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Molecules that changed the world: Sulphuric Acid (H2SO4)
A country’s production of sulphuric acid is a good indication of its industrial might, because at some stage nearly every manufactured good comes into contact with this highly corrosive stuff. It’s used in mining, steel production, oil refining and chemical synthesis, and in the manufacture of fertilisers, detergents and plastics. No wonder it’s nicknamed “the king of chemicals”. Sulphuric acid was discovered in the 8th century, but it only became economically viable in 1746, when English chemist John Roebuck developed a way to produce it in bulk. In 2005 world production of sulphuric acid was estimated at 193 million tonnes.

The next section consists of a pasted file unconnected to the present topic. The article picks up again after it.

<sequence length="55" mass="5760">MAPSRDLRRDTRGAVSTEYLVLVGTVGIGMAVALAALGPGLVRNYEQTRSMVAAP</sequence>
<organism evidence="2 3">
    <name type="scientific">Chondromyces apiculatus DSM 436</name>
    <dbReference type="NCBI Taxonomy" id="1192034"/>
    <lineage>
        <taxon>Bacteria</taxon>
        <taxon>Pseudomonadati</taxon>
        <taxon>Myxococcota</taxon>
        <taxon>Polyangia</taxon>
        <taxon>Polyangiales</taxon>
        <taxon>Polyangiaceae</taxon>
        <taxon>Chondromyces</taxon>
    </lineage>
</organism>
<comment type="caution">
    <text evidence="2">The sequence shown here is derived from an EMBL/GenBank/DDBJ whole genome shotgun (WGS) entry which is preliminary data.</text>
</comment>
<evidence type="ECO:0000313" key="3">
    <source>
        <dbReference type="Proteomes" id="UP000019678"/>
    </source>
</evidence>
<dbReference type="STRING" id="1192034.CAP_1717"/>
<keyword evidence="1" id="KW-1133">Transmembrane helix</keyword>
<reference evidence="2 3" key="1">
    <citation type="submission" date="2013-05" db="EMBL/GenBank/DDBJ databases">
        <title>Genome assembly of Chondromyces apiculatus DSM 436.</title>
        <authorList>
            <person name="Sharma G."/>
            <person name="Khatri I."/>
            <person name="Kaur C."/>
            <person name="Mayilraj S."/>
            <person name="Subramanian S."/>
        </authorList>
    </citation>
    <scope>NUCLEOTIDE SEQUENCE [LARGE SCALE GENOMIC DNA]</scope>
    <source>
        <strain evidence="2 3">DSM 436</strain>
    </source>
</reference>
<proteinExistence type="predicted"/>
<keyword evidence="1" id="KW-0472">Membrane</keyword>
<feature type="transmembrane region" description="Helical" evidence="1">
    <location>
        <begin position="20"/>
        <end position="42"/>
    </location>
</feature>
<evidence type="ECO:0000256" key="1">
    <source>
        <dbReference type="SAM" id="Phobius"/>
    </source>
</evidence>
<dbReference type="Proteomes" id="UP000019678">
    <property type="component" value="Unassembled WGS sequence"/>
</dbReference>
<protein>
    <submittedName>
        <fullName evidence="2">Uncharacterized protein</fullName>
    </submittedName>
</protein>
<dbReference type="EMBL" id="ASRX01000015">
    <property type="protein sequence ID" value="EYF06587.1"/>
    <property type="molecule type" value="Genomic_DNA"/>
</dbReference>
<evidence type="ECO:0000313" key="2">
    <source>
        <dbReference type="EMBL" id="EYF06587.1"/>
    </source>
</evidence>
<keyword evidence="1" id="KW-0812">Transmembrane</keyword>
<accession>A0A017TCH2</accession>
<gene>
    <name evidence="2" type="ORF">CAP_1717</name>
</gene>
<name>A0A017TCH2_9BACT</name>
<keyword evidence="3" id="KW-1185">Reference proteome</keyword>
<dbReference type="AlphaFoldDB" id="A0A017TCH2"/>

Molecules that changed the world: Sulphuric Acid (H2SO4)

A country’s production of sulphuric acid is a good indication of its industrial might, because at some stage nearly every manufactured good comes into contact with this highly corrosive stuff. It’s used in mining, steel production, oil refining and chemical synthesis, and in the manufacture of fertilisers, detergents and plastics. No wonder it’s nicknamed “the king of chemicals”. Sulphuric acid was discovered in the 8th century, but it only became economically viable in 1746, when English chemist John Roebuck developed a way to produce it in bulk. In 2005 world production of sulphuric acid was estimated at 193 million tonnes.